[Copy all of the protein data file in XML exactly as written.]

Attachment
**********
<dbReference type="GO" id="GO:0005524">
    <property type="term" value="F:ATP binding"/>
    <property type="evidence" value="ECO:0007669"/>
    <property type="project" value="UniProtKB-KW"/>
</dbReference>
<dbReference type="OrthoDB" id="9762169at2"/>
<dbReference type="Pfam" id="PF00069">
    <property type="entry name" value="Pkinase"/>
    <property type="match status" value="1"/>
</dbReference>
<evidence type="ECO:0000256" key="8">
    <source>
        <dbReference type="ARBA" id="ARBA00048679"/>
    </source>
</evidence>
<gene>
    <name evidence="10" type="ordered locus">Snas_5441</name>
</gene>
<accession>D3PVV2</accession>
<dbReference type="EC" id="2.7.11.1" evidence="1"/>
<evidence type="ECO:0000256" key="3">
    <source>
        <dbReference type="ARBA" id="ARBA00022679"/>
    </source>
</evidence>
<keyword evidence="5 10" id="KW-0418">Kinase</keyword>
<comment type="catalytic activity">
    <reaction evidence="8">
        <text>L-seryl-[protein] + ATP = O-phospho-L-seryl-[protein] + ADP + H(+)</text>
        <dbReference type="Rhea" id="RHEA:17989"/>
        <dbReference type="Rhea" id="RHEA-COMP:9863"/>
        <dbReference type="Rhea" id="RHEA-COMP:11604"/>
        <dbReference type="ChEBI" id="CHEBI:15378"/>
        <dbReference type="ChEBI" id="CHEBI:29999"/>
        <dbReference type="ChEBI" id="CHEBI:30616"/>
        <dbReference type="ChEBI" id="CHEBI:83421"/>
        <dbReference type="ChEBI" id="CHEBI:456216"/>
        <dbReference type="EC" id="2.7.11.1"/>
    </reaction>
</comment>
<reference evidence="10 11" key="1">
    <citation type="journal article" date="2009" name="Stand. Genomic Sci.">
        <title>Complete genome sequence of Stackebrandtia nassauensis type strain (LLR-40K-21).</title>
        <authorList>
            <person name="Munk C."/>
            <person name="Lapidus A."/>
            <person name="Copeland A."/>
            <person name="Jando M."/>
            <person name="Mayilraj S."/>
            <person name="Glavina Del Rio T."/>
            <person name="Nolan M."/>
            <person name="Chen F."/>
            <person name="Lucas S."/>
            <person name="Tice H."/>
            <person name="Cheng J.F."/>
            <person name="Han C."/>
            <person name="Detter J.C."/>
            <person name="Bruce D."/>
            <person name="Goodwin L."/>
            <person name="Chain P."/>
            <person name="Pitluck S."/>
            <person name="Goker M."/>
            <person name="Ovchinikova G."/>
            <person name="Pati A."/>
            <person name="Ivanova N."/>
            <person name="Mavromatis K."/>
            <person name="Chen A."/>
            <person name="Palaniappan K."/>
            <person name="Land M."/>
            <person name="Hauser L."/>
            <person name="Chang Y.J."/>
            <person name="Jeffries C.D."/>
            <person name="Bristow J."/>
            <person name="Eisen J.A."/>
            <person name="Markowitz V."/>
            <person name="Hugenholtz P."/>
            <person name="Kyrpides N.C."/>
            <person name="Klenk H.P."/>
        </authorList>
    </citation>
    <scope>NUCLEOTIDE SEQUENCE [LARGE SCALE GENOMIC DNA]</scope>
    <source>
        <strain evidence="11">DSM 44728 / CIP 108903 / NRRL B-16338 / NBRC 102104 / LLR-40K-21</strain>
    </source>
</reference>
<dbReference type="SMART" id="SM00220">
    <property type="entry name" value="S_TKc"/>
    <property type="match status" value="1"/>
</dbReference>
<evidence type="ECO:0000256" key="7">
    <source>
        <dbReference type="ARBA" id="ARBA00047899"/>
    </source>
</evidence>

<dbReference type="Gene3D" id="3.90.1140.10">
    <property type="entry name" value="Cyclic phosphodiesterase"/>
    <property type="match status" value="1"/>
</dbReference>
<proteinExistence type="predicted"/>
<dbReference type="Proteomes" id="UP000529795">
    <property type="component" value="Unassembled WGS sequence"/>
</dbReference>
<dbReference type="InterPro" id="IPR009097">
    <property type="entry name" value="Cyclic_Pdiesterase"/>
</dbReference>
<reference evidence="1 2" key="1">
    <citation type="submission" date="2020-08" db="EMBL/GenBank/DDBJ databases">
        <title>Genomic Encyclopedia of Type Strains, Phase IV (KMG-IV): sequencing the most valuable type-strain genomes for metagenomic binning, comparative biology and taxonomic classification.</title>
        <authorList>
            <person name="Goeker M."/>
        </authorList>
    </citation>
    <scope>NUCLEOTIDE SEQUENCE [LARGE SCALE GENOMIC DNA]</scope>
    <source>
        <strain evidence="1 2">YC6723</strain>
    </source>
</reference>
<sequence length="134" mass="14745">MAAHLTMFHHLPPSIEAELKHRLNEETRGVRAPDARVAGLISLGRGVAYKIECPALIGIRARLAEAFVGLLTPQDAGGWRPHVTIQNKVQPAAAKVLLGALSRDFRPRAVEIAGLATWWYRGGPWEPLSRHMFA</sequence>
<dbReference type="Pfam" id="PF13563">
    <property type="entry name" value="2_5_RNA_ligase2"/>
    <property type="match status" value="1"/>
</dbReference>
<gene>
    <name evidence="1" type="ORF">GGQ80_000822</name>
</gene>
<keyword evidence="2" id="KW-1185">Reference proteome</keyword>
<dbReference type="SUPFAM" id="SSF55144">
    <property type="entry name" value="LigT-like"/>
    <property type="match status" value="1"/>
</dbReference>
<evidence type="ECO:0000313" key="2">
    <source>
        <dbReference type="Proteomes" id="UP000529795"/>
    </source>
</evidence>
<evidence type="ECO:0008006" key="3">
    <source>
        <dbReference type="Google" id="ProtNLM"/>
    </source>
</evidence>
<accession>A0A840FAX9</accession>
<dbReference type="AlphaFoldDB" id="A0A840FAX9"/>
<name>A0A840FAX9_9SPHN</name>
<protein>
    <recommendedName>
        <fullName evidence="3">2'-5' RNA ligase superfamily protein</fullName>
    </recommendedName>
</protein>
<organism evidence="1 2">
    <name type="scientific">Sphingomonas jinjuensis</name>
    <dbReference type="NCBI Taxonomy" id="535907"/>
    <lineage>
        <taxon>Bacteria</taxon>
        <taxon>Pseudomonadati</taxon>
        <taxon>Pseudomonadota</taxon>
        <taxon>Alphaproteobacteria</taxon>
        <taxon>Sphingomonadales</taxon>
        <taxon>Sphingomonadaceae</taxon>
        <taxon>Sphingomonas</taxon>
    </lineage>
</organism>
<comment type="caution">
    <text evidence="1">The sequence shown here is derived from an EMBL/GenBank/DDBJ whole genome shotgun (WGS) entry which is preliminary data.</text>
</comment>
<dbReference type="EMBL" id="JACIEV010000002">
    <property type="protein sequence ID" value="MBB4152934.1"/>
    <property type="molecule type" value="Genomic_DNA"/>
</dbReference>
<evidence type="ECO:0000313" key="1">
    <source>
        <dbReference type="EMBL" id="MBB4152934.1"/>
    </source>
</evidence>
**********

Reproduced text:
<dbReference type="GO" id="GO:0005524">
    <property type="term" value="F:ATP binding"/>
    <property type="evidence" value="ECO:0007669"/>
    <property type="project" value="UniProtKB-KW"/>
</dbReference>
<dbReference type="OrthoDB" id="9762169at2"/>
<dbReference type="Pfam" id="PF00069">
    <property type="entry name" value="Pkinase"/>
    <property type="match status" value="1"/>
</dbReference>
<evidence type="ECO:0000256" key="8">
    <source>
        <dbReference type="ARBA" id="ARBA00048679"/>
    </source>
</evidence>
<gene>
    <name evidence="10" type="ordered locus">Snas_5441</name>
</gene>
<accession>D3PVV2</accession>
<dbReference type="EC" id="2.7.11.1" evidence="1"/>
<evidence type="ECO:0000256" key="3">
    <source>
        <dbReference type="ARBA" id="ARBA00022679"/>
    </source>
</evidence>
<keyword evidence="5 10" id="KW-0418">Kinase</keyword>
<comment type="catalytic activity">
    <reaction evidence="8">
        <text>L-seryl-[protein] + ATP = O-phospho-L-seryl-[protein] + ADP + H(+)</text>
        <dbReference type="Rhea" id="RHEA:17989"/>
        <dbReference type="Rhea" id="RHEA-COMP:9863"/>
        <dbReference type="Rhea" id="RHEA-COMP:11604"/>
        <dbReference type="ChEBI" id="CHEBI:15378"/>
        <dbReference type="ChEBI" id="CHEBI:29999"/>
        <dbReference type="ChEBI" id="CHEBI:30616"/>
        <dbReference type="ChEBI" id="CHEBI:83421"/>
        <dbReference type="ChEBI" id="CHEBI:456216"/>
        <dbReference type="EC" id="2.7.11.1"/>
    </reaction>
</comment>
<reference evidence="10 11" key="1">
    <citation type="journal article" date="2009" name="Stand. Genomic Sci.">
        <title>Complete genome sequence of Stackebrandtia nassauensis type strain (LLR-40K-21).</title>
        <authorList>
            <person name="Munk C."/>
            <person name="Lapidus A."/>
            <person name="Copeland A."/>
            <person name="Jando M."/>
            <person name="Mayilraj S."/>
            <person name="Glavina Del Rio T."/>
            <person name="Nolan M."/>
            <person name="Chen F."/>
            <person name="Lucas S."/>
            <person name="Tice H."/>
            <person name="Cheng J.F."/>
            <person name="Han C."/>
            <person name="Detter J.C."/>
            <person name="Bruce D."/>
            <person name="Goodwin L."/>
            <person name="Chain P."/>
            <person name="Pitluck S."/>
            <person name="Goker M."/>
            <person name="Ovchinikova G."/>
            <person name="Pati A."/>
            <person name="Ivanova N."/>
            <person name="Mavromatis K."/>
            <person name="Chen A."/>
            <person name="Palaniappan K."/>
            <person name="Land M."/>
            <person name="Hauser L."/>
            <person name="Chang Y.J."/>
            <person name="Jeffries C.D."/>
            <person name="Bristow J."/>
            <person name="Eisen J.A."/>
            <person name="Markowitz V."/>
            <person name="Hugenholtz P."/>
            <person name="Kyrpides N.C."/>
            <person name="Klenk H.P."/>
        </authorList>
    </citation>
    <scope>NUCLEOTIDE SEQUENCE [LARGE SCALE GENOMIC DNA]</scope>
    <source>
        <strain evidence="11">DSM 44728 / CIP 108903 / NRRL B-16338 / NBRC 102104 / LLR-40K-21</strain>
    </source>
</reference>
<dbReference type="SMART" id="SM00220">
    <property type="entry name" value="S_TKc"/>
    <property type="match status" value="1"/>
</dbReference>
<evidence type="ECO:0000256" key="7">
    <source>
        <dbReference type="ARBA" id="ARBA00047899"/>
    </source>
</evidence>

<dbReference type="Gene3D" id="3.90.1140.10">
    <property type="entry name" value="Cyclic phosphodiesterase"/>
    <property type="match status" value="1"/>
</dbReference>
<proteinExistence type="predicted"/>
<dbReference type="Proteomes" id="UP000529795">
    <property type="component" value="Unassembled WGS sequence"/>
</dbReference>
<dbReference type="InterPro" id="IPR009097">
    <property type="entry name" value="Cyclic_Pdiesterase"/>
</dbReference>
<reference evidence="1 2" key="1">
    <citation type="submission" date="2020-08" db="EMBL/GenBank/DDBJ databases">
        <title>Genomic Encyclopedia of Type Strains, Phase IV (KMG-IV): sequencing the most valuable type-strain genomes for metagenomic binning, comparative biology and taxonomic classification.</title>
        <authorList>
            <person name="Goeker M."/>
        </authorList>
    </citation>
    <scope>NUCLEOTIDE SEQUENCE [LARGE SCALE GENOMIC DNA]</scope>
    <source>
        <strain evidence="1 2">YC6723</strain>
    </source>
</reference>
<sequence length="134" mass="14745">MAAHLTMFHHLPPSIEAELKHRLNEETRGVRAPDARVAGLISLGRGVAYKIECPALIGIRARLAEAFVGLLTPQDAGGWRPHVTIQNKVQPAAAKVLLGALSRDFRPRAVEIAGLATWWYRGGPWEPLSRHMFA</sequence>
<dbReference type="Pfam" id="PF13563">
    <property type="entry name" value="2_5_RNA_ligase2"/>
    <property type="match status" value="1"/>
</dbReference>
<gene>
    <name evidence="1" type="ORF">GGQ80_000822</name>
</gene>
<keyword evidence="2" id="KW-1185">Reference proteome</keyword>
<dbReference type="SUPFAM" id="SSF55144">
    <property type="entry name" value="LigT-like"/>
    <property type="match status" value="1"/>
</dbReference>
<evidence type="ECO:0000313" key="2">
    <source>
        <dbReference type="Proteomes" id="UP000529795"/>
    </source>
</evidence>
<evidence type="ECO:0008006" key="3">
    <source>
        <dbReference type="Google" id="ProtNLM"/>
    </source>
</evidence>
<accession>A0A840FAX9</accession>
<dbReference type="AlphaFoldDB" id="A0A840FAX9"/>
<name>A0A840FAX9_9SPHN</name>
<protein>
    <recommendedName>
        <fullName evidence="3">2'-5' RNA ligase superfamily protein</fullName>
    </recommendedName>
</protein>
<organism evidence="1 2">
    <name type="scientific">Sphingomonas jinjuensis</name>
    <dbReference type="NCBI Taxonomy" id="535907"/>
    <lineage>
        <taxon>Bacteria</taxon>
        <taxon>Pseudomonadati</taxon>
        <taxon>Pseudomonadota</taxon>
        <taxon>Alphaproteobacteria</taxon>
        <taxon>Sphingomonadales</taxon>
        <taxon>Sphingomonadaceae</taxon>
        <taxon>Sphingomonas</taxon>
    </lineage>
</organism>
<comment type="caution">
    <text evidence="1">The sequence shown here is derived from an EMBL/GenBank/DDBJ whole genome shotgun (WGS) entry which is preliminary data.</text>
</comment>
<dbReference type="EMBL" id="JACIEV010000002">
    <property type="protein sequence ID" value="MBB4152934.1"/>
    <property type="molecule type" value="Genomic_DNA"/>
</dbReference>
<evidence type="ECO:0000313" key="1">
    <source>
        <dbReference type="EMBL" id="MBB4152934.1"/>
    </source>
</evidence>